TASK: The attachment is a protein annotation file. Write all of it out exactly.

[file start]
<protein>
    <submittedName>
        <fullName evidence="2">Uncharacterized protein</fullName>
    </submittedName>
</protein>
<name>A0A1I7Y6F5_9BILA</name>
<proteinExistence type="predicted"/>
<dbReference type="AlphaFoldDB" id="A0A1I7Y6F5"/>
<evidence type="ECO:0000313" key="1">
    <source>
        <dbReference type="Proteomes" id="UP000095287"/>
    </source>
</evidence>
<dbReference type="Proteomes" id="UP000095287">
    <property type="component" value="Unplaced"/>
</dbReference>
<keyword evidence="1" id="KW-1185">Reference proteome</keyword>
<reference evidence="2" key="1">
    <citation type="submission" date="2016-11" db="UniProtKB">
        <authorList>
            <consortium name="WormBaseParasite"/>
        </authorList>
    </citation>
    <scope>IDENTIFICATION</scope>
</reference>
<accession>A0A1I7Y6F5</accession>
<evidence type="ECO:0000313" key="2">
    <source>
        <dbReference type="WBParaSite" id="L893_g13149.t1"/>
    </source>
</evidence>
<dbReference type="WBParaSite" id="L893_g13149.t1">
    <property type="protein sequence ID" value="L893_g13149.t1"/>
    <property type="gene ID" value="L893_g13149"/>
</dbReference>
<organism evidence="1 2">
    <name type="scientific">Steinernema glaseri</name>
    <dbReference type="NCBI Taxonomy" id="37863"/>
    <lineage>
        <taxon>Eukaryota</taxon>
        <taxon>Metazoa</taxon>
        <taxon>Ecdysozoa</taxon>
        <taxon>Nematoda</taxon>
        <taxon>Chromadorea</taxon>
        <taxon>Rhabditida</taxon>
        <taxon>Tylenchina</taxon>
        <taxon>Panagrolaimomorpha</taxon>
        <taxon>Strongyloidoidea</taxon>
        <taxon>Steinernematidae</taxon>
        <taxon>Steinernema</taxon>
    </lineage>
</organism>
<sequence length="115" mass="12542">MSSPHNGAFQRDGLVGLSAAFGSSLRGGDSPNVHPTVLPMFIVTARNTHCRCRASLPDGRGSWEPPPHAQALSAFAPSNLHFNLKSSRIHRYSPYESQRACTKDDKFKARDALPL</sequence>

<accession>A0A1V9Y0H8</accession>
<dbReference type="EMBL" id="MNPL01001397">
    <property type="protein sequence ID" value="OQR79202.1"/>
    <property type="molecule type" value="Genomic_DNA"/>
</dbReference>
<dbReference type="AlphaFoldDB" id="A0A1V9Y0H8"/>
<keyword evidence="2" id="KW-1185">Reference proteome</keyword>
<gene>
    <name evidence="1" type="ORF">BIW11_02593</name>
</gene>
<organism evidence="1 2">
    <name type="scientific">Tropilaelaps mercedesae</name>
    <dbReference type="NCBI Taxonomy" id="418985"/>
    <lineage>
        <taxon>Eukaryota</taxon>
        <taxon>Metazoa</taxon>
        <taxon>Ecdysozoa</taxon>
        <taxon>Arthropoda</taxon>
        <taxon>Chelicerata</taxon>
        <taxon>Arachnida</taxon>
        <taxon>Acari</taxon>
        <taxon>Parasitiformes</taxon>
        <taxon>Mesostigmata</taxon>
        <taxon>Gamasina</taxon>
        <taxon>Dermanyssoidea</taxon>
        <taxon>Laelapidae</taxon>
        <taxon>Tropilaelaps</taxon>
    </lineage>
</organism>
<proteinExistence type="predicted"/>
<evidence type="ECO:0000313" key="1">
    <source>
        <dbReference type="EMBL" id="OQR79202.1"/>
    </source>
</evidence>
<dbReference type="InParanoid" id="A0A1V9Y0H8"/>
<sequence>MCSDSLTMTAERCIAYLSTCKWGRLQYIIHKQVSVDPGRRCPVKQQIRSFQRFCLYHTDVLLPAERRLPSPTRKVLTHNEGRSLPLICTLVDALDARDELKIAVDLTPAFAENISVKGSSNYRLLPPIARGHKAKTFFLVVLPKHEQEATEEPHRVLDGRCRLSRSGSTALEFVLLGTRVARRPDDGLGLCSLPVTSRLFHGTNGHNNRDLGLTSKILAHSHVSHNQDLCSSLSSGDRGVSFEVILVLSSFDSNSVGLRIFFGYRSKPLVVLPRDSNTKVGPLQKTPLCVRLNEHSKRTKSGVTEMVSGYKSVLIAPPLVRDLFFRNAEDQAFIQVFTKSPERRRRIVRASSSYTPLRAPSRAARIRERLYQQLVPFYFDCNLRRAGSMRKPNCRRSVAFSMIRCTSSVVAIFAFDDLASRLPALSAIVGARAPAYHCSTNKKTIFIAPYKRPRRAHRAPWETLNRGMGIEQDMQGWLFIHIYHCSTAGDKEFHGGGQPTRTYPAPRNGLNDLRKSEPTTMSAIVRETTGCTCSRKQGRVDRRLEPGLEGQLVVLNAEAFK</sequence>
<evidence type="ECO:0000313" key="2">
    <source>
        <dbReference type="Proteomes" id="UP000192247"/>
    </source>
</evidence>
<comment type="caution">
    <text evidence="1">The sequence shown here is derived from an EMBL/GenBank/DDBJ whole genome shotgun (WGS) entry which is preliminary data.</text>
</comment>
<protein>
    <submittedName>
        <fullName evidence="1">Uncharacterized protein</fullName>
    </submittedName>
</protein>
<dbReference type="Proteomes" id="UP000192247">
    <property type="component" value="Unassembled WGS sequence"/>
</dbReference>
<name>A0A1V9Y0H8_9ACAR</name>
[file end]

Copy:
<protein>
    <submittedName>
        <fullName evidence="2">Uncharacterized protein</fullName>
    </submittedName>
</protein>
<name>A0A1I7Y6F5_9BILA</name>
<proteinExistence type="predicted"/>
<dbReference type="AlphaFoldDB" id="A0A1I7Y6F5"/>
<evidence type="ECO:0000313" key="1">
    <source>
        <dbReference type="Proteomes" id="UP000095287"/>
    </source>
</evidence>
<dbReference type="Proteomes" id="UP000095287">
    <property type="component" value="Unplaced"/>
</dbReference>
<keyword evidence="1" id="KW-1185">Reference proteome</keyword>
<reference evidence="2" key="1">
    <citation type="submission" date="2016-11" db="UniProtKB">
        <authorList>
            <consortium name="WormBaseParasite"/>
        </authorList>
    </citation>
    <scope>IDENTIFICATION</scope>
</reference>
<accession>A0A1I7Y6F5</accession>
<evidence type="ECO:0000313" key="2">
    <source>
        <dbReference type="WBParaSite" id="L893_g13149.t1"/>
    </source>
</evidence>
<dbReference type="WBParaSite" id="L893_g13149.t1">
    <property type="protein sequence ID" value="L893_g13149.t1"/>
    <property type="gene ID" value="L893_g13149"/>
</dbReference>
<organism evidence="1 2">
    <name type="scientific">Steinernema glaseri</name>
    <dbReference type="NCBI Taxonomy" id="37863"/>
    <lineage>
        <taxon>Eukaryota</taxon>
        <taxon>Metazoa</taxon>
        <taxon>Ecdysozoa</taxon>
        <taxon>Nematoda</taxon>
        <taxon>Chromadorea</taxon>
        <taxon>Rhabditida</taxon>
        <taxon>Tylenchina</taxon>
        <taxon>Panagrolaimomorpha</taxon>
        <taxon>Strongyloidoidea</taxon>
        <taxon>Steinernematidae</taxon>
        <taxon>Steinernema</taxon>
    </lineage>
</organism>
<sequence length="115" mass="12542">MSSPHNGAFQRDGLVGLSAAFGSSLRGGDSPNVHPTVLPMFIVTARNTHCRCRASLPDGRGSWEPPPHAQALSAFAPSNLHFNLKSSRIHRYSPYESQRACTKDDKFKARDALPL</sequence>

<accession>A0A1V9Y0H8</accession>
<dbReference type="EMBL" id="MNPL01001397">
    <property type="protein sequence ID" value="OQR79202.1"/>
    <property type="molecule type" value="Genomic_DNA"/>
</dbReference>
<dbReference type="AlphaFoldDB" id="A0A1V9Y0H8"/>
<keyword evidence="2" id="KW-1185">Reference proteome</keyword>
<gene>
    <name evidence="1" type="ORF">BIW11_02593</name>
</gene>
<organism evidence="1 2">
    <name type="scientific">Tropilaelaps mercedesae</name>
    <dbReference type="NCBI Taxonomy" id="418985"/>
    <lineage>
        <taxon>Eukaryota</taxon>
        <taxon>Metazoa</taxon>
        <taxon>Ecdysozoa</taxon>
        <taxon>Arthropoda</taxon>
        <taxon>Chelicerata</taxon>
        <taxon>Arachnida</taxon>
        <taxon>Acari</taxon>
        <taxon>Parasitiformes</taxon>
        <taxon>Mesostigmata</taxon>
        <taxon>Gamasina</taxon>
        <taxon>Dermanyssoidea</taxon>
        <taxon>Laelapidae</taxon>
        <taxon>Tropilaelaps</taxon>
    </lineage>
</organism>
<proteinExistence type="predicted"/>
<evidence type="ECO:0000313" key="1">
    <source>
        <dbReference type="EMBL" id="OQR79202.1"/>
    </source>
</evidence>
<dbReference type="InParanoid" id="A0A1V9Y0H8"/>
<sequence>MCSDSLTMTAERCIAYLSTCKWGRLQYIIHKQVSVDPGRRCPVKQQIRSFQRFCLYHTDVLLPAERRLPSPTRKVLTHNEGRSLPLICTLVDALDARDELKIAVDLTPAFAENISVKGSSNYRLLPPIARGHKAKTFFLVVLPKHEQEATEEPHRVLDGRCRLSRSGSTALEFVLLGTRVARRPDDGLGLCSLPVTSRLFHGTNGHNNRDLGLTSKILAHSHVSHNQDLCSSLSSGDRGVSFEVILVLSSFDSNSVGLRIFFGYRSKPLVVLPRDSNTKVGPLQKTPLCVRLNEHSKRTKSGVTEMVSGYKSVLIAPPLVRDLFFRNAEDQAFIQVFTKSPERRRRIVRASSSYTPLRAPSRAARIRERLYQQLVPFYFDCNLRRAGSMRKPNCRRSVAFSMIRCTSSVVAIFAFDDLASRLPALSAIVGARAPAYHCSTNKKTIFIAPYKRPRRAHRAPWETLNRGMGIEQDMQGWLFIHIYHCSTAGDKEFHGGGQPTRTYPAPRNGLNDLRKSEPTTMSAIVRETTGCTCSRKQGRVDRRLEPGLEGQLVVLNAEAFK</sequence>
<evidence type="ECO:0000313" key="2">
    <source>
        <dbReference type="Proteomes" id="UP000192247"/>
    </source>
</evidence>
<comment type="caution">
    <text evidence="1">The sequence shown here is derived from an EMBL/GenBank/DDBJ whole genome shotgun (WGS) entry which is preliminary data.</text>
</comment>
<protein>
    <submittedName>
        <fullName evidence="1">Uncharacterized protein</fullName>
    </submittedName>
</protein>
<dbReference type="Proteomes" id="UP000192247">
    <property type="component" value="Unassembled WGS sequence"/>
</dbReference>
<name>A0A1V9Y0H8_9ACAR</name>